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The Weekly News Source for Wyoming's Ranchers, Farmers and AgriBusiness Community

Beef in the News

by Wyoming Livestock Roundup

From the Publisher: Dennis Sun

In recent days, beef has been a topic in the news once again – some good, some not so good.

As you can read more in this week’s Roundup, Congress passed an omnibus spending bill which stopped the threat of a government shutdown. A shutdown never does anyone much good, as it just shows Congress couldn’t get the job done – a responsibility of both parties.

In the omnibus bill, $15 million was earmarked to provide electronic tracking of cattle. For years, this subject has been one of the most discussed topics whenever cattle producers get together, whether it is two or 200 producers. 

To say the least, this topic has been controversial across the West as every cattle producer has an opinion about electronic ear tags.

Many state livestock boards are in favor of the tags so they can quickly trace a diseased animal. 

Foot and mouth disease is a huge threat, especially with the porous Mexican border and a couple of South American countries that struggle with the disease. A single diseased cow or one outbreak from someone’s contaminated boots would shut down the beef business in America. It’s that serious. 

Our state livestock boards need a system to track cattle quickly to get a handle on any disease, but many producers are already using electronic ear tags to help market their cattle. 

If a producer wants their processed beef to be sold in China, the European Union and other countries, the meat must be traceable, so one would need radio frequency identification (RFID) ear tags.

If the U.S. Department of Agriculture proposal is finalized, RFID ear tags would be required on all sexually-intact cattle over 18 months of age which are moving in interstate commerce.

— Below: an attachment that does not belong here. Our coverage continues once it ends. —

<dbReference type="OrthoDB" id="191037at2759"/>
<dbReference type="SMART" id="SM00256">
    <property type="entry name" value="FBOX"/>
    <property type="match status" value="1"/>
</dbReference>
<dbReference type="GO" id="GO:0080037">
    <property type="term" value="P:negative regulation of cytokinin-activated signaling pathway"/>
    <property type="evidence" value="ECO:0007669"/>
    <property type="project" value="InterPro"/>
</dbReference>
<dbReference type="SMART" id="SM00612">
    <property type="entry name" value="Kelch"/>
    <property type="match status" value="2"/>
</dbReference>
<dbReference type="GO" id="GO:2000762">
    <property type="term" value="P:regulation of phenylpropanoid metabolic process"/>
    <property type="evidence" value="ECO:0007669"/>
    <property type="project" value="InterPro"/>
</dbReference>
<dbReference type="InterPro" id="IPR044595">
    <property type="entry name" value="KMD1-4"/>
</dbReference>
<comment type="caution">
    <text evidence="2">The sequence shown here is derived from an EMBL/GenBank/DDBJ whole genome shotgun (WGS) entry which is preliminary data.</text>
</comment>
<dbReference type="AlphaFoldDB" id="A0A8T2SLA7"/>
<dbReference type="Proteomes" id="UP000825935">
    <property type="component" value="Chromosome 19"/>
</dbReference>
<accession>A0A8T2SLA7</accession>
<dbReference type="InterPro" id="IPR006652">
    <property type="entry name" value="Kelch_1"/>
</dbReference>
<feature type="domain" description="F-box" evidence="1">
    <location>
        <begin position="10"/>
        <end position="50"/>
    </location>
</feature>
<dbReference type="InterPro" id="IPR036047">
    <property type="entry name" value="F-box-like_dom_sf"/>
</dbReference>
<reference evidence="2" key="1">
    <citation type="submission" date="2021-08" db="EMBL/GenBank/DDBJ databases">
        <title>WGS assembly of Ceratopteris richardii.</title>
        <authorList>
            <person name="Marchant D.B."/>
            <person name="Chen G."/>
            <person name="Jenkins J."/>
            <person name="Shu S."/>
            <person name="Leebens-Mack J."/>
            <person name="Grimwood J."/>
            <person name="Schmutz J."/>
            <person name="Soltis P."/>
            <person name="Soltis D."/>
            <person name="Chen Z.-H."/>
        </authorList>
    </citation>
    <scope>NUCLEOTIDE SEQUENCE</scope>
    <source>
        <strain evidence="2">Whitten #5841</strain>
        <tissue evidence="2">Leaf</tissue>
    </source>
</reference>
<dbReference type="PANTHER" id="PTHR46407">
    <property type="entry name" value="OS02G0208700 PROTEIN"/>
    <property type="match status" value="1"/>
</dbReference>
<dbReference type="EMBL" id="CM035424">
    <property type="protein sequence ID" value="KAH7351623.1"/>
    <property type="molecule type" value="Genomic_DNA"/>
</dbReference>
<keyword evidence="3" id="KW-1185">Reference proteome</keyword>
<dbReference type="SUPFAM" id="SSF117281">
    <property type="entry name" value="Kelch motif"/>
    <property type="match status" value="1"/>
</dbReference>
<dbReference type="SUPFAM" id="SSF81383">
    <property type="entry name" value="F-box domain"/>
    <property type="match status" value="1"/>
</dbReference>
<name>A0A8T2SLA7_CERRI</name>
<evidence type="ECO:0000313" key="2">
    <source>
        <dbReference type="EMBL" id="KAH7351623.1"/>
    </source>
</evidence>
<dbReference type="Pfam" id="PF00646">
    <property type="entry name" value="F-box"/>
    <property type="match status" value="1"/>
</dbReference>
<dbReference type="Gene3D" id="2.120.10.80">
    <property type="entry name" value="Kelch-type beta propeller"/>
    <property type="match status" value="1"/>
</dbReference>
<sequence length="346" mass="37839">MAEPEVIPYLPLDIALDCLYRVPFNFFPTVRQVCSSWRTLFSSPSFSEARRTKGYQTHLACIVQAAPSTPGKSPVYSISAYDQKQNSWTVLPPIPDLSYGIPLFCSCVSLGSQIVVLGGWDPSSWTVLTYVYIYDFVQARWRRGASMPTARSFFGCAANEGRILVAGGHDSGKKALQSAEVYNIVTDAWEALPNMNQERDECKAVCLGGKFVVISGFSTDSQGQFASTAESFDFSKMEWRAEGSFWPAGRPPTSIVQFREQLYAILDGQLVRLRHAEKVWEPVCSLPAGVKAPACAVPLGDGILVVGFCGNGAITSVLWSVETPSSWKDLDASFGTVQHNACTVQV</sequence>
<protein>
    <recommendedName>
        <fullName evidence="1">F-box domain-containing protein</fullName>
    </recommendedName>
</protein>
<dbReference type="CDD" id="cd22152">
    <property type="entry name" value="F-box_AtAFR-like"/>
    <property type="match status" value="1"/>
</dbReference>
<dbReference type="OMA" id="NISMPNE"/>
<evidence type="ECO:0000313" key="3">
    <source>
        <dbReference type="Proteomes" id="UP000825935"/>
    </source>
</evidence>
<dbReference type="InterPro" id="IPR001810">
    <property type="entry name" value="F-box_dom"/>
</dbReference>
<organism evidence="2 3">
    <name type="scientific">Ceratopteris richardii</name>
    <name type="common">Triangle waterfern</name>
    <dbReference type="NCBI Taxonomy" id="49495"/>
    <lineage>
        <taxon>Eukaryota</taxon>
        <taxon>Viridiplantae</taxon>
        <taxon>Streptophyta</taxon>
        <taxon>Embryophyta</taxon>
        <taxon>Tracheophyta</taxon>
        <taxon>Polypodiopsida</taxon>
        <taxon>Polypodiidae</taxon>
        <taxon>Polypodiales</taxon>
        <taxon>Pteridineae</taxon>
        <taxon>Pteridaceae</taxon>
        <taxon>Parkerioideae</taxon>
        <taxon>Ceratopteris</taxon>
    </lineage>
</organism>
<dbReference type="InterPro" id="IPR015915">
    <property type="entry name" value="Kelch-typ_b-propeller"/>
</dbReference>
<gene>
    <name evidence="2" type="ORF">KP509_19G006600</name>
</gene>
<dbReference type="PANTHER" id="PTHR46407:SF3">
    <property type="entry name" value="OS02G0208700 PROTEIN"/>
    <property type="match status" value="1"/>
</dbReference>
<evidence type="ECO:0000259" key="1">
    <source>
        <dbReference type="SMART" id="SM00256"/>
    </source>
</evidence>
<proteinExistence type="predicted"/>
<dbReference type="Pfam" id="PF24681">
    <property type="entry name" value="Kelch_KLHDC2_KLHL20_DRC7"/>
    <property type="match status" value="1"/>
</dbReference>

There are many pros and cons concerning ear tags which have fueled the discussion. The big issue is it would involve the government, and they would know where your cattle have been and are currently.

Some Congressmen in opposition of the tags are concerned the legislation would be used by the green agenda to limit beef production and will also allow large corporate ranchers and meatpackers to dominate small producers.

In other related issues of last week, U.S. Agriculture Secretary Tom Vilsack announced the finalization of a rule mandating all meat products sold with the “Product of USA” or “Made in the USA” voluntary label, must be derived from animals born, raised, slaughtered and processed in the U.S. This rule applies to meat, poultry and egg products.

Currently, a package of meat at the grocery store may use the label, but in reality could have some meat or fat from another country. It has been false advertising used by meatpackers and others to help sell products. 

The rule will prohibit misleading U.S. origin labeling in wholesale and retail stores and let customers know, if the USA label is on the product, it really is from the USA. Customers should like this rule in times of tight beef supplies. 

Cattle producers realize consumers are their customers, worldwide. They all want to give these customers the best beef products they can, with a label on the package that tells the true story.

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